The best wireless gaming keyboard will restore all that wasted space on you gaming desk that's taken up by wires. It's simply the neater-looking option. More than that, though, it allows you to game from your bedroom or sofa without any hassle, and use your gaming keyboard as a sort-of oversized TV remote for Netflix.
Wireless keyboards have improved so drastically over the years, you can hardly tell the difference between a wired gaming keyboard and a wireless keyboard these days. Gone are the days of poor battery life and pining for uninterrupted connections—modern wireless keyboards are serious pieces of kit.
Deciding on a switch type, size, and any extra features you might want are all just as important when choosing a wireless keyboard as they are a wired one. Connectivity type is important, whether that's Bluetooth, USB dongle, or both. USB dongles are easier to set up, but they take up a USB port, while Bluetooth works really well so long as your PC has Bluetooth capabilities.
We've tested a bunch of wireless gaming keyboards, checking their speed, reliability, connectivity, build quality, and much more to give you an list of the best ones out there. Ideally, you'd also pair the best wireless gaming keyboard with the best wireless gaming headset and a wireless mouse, in order to break completely free of cables.
Best wireless gaming keyboards
Wireless keyboards have often translated to the antithesis of what a gaming keyboard should be. Still, the most recent wireless technology from Logitech, built into the G915, aims to break that notion. The low-profile design features all the trappings of the best mechanical gaming keyboards available: a selection of mechanical switches, dedicated macro keys, media controls, and full per-key RGB lighting.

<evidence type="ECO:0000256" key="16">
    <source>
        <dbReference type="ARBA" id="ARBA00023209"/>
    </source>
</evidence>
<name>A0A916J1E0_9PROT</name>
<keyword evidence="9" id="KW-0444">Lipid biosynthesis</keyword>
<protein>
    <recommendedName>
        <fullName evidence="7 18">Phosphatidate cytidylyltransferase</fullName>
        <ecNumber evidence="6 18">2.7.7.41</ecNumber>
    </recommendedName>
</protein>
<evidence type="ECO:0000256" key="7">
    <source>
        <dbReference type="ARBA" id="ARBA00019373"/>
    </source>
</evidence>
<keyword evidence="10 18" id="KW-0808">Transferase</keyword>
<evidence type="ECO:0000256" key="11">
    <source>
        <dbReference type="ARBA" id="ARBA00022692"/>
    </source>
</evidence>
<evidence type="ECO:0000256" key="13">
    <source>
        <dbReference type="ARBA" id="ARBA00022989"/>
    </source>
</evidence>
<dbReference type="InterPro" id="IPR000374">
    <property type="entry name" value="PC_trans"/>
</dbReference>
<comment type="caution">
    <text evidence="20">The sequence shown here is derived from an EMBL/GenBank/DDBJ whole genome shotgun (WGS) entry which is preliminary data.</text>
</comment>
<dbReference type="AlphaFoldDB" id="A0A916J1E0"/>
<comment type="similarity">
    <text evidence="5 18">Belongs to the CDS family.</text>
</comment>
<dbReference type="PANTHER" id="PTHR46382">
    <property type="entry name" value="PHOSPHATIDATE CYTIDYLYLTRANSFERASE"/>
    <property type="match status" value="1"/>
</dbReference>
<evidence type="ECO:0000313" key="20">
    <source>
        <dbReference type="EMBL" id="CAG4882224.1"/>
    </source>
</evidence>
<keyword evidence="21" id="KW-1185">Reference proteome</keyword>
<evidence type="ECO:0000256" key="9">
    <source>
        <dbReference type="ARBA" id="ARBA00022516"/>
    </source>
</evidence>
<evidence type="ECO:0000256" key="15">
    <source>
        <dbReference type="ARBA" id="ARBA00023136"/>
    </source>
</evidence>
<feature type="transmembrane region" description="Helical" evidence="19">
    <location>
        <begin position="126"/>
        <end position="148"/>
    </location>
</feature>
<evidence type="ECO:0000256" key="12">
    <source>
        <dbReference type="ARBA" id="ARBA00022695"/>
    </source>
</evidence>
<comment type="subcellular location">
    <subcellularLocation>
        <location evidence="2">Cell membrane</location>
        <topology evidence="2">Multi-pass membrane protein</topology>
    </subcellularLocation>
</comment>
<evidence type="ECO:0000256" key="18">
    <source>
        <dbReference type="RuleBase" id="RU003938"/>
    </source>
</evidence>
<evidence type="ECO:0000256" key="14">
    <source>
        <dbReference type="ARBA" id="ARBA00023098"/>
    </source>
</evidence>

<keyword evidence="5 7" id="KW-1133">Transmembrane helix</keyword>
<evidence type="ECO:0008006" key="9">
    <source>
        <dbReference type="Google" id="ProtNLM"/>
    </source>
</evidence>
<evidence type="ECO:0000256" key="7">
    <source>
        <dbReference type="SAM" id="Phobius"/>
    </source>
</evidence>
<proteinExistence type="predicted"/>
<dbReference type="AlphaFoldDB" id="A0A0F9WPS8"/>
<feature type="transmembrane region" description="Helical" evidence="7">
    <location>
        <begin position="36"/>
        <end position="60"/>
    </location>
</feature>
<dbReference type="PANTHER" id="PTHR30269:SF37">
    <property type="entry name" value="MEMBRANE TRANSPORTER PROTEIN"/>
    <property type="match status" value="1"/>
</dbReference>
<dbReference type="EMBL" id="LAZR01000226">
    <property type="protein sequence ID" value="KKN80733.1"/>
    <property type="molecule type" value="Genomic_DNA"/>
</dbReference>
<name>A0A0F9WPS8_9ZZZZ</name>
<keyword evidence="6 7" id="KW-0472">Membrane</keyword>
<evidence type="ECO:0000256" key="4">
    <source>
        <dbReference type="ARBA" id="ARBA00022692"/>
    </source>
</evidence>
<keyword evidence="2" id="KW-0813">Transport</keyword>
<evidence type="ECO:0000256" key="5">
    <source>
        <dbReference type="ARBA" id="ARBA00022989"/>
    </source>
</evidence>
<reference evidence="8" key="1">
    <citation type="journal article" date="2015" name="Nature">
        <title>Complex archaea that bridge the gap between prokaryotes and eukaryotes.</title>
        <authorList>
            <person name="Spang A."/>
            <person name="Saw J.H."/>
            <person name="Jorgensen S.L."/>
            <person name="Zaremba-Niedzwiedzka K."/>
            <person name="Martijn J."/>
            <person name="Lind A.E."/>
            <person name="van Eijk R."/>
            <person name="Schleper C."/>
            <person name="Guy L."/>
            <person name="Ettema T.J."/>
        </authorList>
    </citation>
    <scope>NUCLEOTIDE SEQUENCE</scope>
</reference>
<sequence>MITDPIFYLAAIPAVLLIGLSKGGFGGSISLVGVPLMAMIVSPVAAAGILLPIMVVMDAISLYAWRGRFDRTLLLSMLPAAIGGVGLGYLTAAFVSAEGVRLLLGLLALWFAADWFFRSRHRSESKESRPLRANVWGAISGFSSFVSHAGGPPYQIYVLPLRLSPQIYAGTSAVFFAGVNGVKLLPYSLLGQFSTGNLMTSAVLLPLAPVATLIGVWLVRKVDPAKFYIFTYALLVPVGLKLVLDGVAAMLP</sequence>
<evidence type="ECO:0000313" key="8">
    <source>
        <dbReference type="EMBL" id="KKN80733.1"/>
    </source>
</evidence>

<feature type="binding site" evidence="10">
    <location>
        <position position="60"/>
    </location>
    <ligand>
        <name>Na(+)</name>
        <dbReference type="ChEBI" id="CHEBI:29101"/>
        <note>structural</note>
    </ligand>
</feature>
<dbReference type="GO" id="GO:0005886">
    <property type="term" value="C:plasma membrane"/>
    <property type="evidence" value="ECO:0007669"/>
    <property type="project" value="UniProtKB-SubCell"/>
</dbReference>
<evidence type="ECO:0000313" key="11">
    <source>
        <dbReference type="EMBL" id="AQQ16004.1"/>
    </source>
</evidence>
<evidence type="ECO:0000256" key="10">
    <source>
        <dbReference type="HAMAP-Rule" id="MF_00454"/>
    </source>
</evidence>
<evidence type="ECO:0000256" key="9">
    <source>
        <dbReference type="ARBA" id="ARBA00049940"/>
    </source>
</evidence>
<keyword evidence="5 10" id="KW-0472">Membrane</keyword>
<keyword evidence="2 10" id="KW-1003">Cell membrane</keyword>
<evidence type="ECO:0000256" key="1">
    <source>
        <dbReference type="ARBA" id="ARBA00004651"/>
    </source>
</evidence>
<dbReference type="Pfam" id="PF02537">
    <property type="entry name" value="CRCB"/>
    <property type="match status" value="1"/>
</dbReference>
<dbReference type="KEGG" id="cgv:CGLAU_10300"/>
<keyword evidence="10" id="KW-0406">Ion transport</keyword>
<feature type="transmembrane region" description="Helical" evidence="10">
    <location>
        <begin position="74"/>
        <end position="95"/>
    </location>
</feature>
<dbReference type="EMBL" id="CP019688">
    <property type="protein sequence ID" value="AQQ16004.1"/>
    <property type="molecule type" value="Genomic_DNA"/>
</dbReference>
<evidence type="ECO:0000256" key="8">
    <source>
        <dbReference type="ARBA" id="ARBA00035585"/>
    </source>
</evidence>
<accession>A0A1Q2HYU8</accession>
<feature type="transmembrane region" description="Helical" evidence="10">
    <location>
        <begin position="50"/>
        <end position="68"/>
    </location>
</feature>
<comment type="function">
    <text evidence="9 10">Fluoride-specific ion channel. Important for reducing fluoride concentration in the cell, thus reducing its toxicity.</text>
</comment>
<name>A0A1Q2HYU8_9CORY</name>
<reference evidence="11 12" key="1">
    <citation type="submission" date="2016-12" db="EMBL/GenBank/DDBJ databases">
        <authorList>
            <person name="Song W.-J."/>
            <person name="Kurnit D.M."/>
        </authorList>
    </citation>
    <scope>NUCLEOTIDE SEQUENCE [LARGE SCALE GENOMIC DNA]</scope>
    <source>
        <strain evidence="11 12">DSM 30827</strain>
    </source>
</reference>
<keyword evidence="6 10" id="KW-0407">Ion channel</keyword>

The G915 is slim but remarkably dense, weighing a bit more than you'd think from the looks. The aluminum-on-plastic frame is incredibly sturdy and looks like a piece of modern art (in a good way). However, the real test is in battery life; thankfully, the G915 passes with flying colors, boasting a 30+ hour lifespan with full RGB brightness on a single charge. Turning off the RGB lighting extends that life dramatically, allowing it to function for up to 100 hours without recharging, but who's going to do that, eh?
The sole drawback to the G915 is its astronomical price tag. At an MSRP of $250, it's drastically more expensive than our favorite wired mechanical keyboard, the Corsair K95 Platinum. The G915 does, however, have an identical wired cousin, the G815, which is 'only' $150.
The Logitech G915 feels like a logical evolution of what a wireless mechanical keyboard should be—featuring excellent connectivity, impressive battery life, and an uncompromising array of features... to those who can afford it.
The Keychron K2 redefines affordability for wireless gaming keyboards. It starts out at just $69, and for that you get a decent-sized gaming keyboard with great wireless functionality and Gateron mechanical switches.
Its build quality is decent overall, and the triple device connectivity definitely makes short work of switching devices or locations through the working day. With that said though, sometimes it can feel like a cheap keyboard—the switches aren't the best around, but they're pretty impressive nonetheless at this price.
All in all though, if you’re looking for an entry level mechanical keyboard, this is a good choice, especially if you’re working from home and using multiple devices. That's not even considering its wireless capability, which really feels like the icing on the cake of the already impressive Keychron K2.
Read our full Keychron K2 review.
The technology behind wireless peripherals has come a long way, and Logitech's Lightspeed wireless connectivity is a prime example. The G613 never once dropped a connection despite the plethora of wireless devices on our desks. It matches wired peripherals in terms of stability and responsiveness. It's efficient, too; a pair of AA batteries can push up to 18 months of continuous use.
Though it's designed for practicality first, it's anything but bland. A second glance reveals a row of dedicated macros, media controls, and a volume rocker. The grippy wrist rest is spacious, too, although it's worth noting that it isn't removable. Understandably, backlights were cut to conserve battery.
This proprietary Romer-G switch features a travel distance of just 3mm and a subtle tactile bump. Its mild, quiet nature makes it suitable for both gaming and typing.